Manchester business lodges trademark claim against Bentley Motors

Bentley Motors

A Manchester business has launched a legal claim against Bentley Motors over the ownership of a clothing trademark, the latest move in a lengthy dispute with the luxury carmaker.

Brandlogic, which owns the Bentley 1962 clothing brand and whose registered trademark goes back to 1982, issued the claim in the High Court, seeking an injunction to stop Bentley Motors’ use of the name Bentley for the sale of clothing in the UK.

Brandlogic has been in a trademark row with Bentley Motors since 2000 after the carmaker was acquired by Volkswagen two years earlier.

Christopher Lees, a director of family-run Brandlogic, said the Bentley clothing brand has been established since 1962 and its registered trademarks precede the carmaker selling clothing by many years.

At its peak in the early to mid-1990s, the Bentley brand generated £5 million of sales a year, but Mr Lees said that the “chances of achieving those levels of sales have been badly hampered by Bentley Motors’ persistent infringements” over the trademark.

The company’s sales are currently less than £100,000 a year.

The file was lodged last year and Mr Lees said he had hoped to resolve the trademark issue “amicably, but Bentley Motors has refused”.

Bentley Motors tried to cancel the company’s trademark in the UK, however the Intellectual Property Office ruled in Mr Lees’s favour.

“We have no desire to harm Bentley Motors, an important British engineering company, which will have many decent and highly skilled employees,” Mr Lees said.

“We didn’t want to have to sue Bentley Motors to protect our long-held trademark rights, but their dismissive attitude has left us with no choice.

“It is a matter of principle, but also their infringements have done serious harm to my business.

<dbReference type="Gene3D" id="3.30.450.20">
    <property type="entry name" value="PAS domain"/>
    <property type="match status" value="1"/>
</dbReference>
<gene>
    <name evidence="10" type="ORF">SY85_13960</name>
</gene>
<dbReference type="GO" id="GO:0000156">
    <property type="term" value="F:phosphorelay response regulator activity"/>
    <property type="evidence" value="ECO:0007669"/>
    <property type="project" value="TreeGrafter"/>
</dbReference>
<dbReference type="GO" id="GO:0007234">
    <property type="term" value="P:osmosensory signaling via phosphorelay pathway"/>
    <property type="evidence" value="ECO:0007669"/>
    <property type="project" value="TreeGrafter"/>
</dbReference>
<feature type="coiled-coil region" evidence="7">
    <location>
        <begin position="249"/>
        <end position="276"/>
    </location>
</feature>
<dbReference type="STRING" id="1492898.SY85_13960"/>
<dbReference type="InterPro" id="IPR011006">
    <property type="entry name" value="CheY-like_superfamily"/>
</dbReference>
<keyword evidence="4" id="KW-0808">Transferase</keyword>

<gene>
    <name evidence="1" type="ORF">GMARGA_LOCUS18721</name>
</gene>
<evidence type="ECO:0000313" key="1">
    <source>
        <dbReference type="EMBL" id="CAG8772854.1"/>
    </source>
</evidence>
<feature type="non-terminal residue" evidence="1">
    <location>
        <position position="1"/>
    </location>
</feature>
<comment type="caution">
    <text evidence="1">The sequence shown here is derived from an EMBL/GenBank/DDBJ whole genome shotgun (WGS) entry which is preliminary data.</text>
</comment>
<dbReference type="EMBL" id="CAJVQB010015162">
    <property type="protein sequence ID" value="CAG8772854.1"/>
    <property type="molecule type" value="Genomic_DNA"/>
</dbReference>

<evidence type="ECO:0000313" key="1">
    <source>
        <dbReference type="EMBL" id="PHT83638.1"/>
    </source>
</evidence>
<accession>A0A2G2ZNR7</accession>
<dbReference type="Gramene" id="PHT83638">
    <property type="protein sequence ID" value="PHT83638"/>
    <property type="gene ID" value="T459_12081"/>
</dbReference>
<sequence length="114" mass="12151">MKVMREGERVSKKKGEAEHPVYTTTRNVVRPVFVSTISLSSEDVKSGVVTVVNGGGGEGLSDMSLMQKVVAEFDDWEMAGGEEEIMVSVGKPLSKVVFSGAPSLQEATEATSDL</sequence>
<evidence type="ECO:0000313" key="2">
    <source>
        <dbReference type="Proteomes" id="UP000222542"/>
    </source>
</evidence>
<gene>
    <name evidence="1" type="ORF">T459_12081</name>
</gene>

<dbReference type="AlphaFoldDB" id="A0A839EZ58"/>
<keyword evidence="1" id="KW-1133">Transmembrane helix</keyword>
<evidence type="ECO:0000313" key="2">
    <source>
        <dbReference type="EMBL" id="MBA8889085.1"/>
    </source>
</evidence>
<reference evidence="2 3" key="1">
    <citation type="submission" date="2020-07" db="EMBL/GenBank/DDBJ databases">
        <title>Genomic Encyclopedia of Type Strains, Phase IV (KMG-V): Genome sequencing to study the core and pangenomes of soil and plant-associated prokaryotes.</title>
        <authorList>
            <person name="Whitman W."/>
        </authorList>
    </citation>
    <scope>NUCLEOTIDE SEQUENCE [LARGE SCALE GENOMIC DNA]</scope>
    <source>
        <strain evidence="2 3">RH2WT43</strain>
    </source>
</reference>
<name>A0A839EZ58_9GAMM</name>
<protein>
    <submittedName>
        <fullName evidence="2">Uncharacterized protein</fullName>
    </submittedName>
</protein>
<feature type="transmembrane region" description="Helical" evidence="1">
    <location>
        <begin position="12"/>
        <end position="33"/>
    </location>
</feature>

“For my business to survive, and to grow again, we have no choice but to take this legal action.”

Mr Lees indicated that Bentley Motors is keen to expand into clothing, as bigger rivals Aston Martin and Ferrari have become more than just carmakers by selling merchandise.

“Bentley Motors’ refusal to help find an amicable solution will ultimately mean my company’s action might block Bentley Motors from continuing their efforts to move into other merchandise such as clothing. This matter has been very badly managed by Bentley Motors; it has badly damaged our business and now it might damage theirs,” Mr Lees said.

“My company’s High Court action could preclude Bentley Motors from ever expanding into a lucrative business line and may stop it from ever achieving a company valuation anywhere near that of Aston Martin.”

In a statement, Bentley Motors said: “We are disappointed to have reached this stage, however, Bentley Motors has been selling clothing for more than 30 years without being confused for any other brand.

“We believe we have the right to continue to do so and will defend these proceedings when they are heard in July 2019.”